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Author Topic: Inappropriate Relationship Uncovered Between Mortgage Company & Mold Inspector:  (Read 228 times)


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      Over the past 25 (plus) years in this industry, I've seen all kinds of things.  In this article I want to warn real estate agents, remediators, building buyers and sellers, and other interested parties in a practice that has grown in the United States; one that can compromise your ability to make a sound decision on your relationship to the building:  There have been mold inspection companies created without a single qualified person on staff, who contract with mortgage companies to give them what they want in order to sell the properties they own.  Why should you care?  Allow me to give you an example of something that just happened to me a few days ago:

      Mold growth on floor joist inside a crawl space.

      A company in the Southwestern United States (U.S.) contacted me about a home, here in Terre Haute, Indiana.  They sent me a partial-copy of a home inspection report that stated "suspect mold growth" in two areas of the home's crawl space, and asked if I could inspect the crawl space.  Well, not that simply.  They asked me to take a sample of each of those surfaces plus two samples in another area of the crawl space "as a control sample".  Now, there's a lot we could cover with just that, but I told them that an inspection of the crawl space should include more, so causal factors (i.e., causes for any found mold growth) are identified and a corrective action plan (i.e., mold remediation protocol) could be generated.  They agreed.  So, I wrote them an estimate.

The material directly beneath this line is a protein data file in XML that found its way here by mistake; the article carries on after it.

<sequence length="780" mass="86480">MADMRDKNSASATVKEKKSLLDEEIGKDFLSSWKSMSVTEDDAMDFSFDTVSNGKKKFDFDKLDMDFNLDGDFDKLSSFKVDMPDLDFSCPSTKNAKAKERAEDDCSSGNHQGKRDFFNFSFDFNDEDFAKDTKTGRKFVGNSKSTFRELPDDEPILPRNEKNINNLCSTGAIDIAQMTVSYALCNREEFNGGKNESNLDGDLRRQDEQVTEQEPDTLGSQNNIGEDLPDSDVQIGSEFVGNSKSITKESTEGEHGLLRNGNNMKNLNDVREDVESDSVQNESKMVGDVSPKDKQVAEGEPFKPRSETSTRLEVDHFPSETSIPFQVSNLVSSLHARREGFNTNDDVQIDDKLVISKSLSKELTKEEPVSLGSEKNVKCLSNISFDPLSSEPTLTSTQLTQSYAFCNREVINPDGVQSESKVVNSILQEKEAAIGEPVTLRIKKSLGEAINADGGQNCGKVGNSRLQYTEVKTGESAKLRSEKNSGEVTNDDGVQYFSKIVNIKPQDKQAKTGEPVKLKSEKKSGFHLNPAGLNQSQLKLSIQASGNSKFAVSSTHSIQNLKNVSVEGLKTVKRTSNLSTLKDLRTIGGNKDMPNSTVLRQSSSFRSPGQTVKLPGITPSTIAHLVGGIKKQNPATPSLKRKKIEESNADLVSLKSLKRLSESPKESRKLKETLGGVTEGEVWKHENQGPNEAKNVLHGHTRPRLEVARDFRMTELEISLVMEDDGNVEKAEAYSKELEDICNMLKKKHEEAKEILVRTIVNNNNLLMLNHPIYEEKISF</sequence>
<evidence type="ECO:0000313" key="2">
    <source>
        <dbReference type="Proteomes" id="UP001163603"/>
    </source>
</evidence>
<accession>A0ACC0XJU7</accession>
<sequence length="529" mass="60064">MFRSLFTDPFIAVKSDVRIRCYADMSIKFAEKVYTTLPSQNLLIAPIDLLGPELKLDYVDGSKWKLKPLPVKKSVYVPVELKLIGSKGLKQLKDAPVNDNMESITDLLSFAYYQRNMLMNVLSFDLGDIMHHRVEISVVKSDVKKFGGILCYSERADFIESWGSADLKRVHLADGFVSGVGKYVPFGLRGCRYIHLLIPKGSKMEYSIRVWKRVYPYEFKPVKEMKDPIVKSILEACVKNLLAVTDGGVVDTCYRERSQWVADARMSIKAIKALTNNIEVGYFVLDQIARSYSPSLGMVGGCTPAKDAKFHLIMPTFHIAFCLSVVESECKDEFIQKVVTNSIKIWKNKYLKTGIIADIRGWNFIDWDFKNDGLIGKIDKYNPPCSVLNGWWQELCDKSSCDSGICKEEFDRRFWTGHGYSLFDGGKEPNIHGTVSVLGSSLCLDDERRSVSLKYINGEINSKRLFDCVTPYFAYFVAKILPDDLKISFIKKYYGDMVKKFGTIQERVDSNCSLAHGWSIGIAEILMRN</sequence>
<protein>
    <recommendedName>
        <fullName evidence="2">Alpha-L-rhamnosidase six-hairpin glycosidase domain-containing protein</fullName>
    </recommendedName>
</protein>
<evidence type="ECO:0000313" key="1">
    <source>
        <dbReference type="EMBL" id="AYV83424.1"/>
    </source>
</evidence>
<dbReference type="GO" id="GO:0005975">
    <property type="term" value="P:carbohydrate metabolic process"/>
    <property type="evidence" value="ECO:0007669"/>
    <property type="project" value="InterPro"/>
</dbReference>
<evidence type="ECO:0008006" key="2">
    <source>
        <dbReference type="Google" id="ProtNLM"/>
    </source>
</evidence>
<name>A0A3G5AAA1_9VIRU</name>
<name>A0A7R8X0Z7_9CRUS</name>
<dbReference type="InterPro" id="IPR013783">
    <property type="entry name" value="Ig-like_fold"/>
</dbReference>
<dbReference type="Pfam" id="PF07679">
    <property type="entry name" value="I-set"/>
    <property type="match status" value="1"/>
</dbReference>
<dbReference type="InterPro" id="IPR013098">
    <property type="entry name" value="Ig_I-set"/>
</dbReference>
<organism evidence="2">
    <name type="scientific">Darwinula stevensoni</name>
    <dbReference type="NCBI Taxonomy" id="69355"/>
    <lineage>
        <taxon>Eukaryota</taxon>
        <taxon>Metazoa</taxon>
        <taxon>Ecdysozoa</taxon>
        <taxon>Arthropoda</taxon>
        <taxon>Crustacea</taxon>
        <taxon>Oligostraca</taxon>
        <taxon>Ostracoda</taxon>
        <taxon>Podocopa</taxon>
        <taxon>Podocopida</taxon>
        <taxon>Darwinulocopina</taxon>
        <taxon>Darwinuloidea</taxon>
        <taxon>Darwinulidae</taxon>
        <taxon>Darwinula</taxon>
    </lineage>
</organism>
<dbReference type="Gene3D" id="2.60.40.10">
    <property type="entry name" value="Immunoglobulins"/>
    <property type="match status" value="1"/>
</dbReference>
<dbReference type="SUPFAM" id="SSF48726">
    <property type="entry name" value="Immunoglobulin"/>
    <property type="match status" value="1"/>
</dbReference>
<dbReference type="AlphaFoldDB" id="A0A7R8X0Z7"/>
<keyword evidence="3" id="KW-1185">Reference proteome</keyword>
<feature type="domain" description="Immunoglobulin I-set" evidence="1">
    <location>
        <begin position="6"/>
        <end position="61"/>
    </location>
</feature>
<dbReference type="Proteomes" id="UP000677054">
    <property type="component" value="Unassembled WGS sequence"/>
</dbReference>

Then, they asked:
      Can you take two samples inside the house to see if the crawl space has impacted the air quality in the house?  Our client is concerned that it could have impacted the air quality there too.

      There's a lot we could get into here, also, but I want to try to keep this simple.  I, nor anyone else, can tell anyone that the crawl space is or is not impacting the air quality above it with just two air samples of a house.  There are too many limitations on the inspector.  (This is why I've written in other articles on risk assessments and hazard assessments to educate everyone on the differences.)  So, I explained that to this company.  They refused to have the building inspected, so I turned down the job. 

      Yes.  The liabilities of doing an inspection wrong and having someone misrepresent your work are too great to take a job like this; which should tell you something if you're the remeditor or interested home buyer.

      This is another example of why every buyer should invest in their own, qualified industrial hygienist (what OSHA calls us "inspectors") and have the building properly inspected.  By defining your actual investment in a property before you buy, you can make a better decision of whether or not the property is what you are actually looking for.

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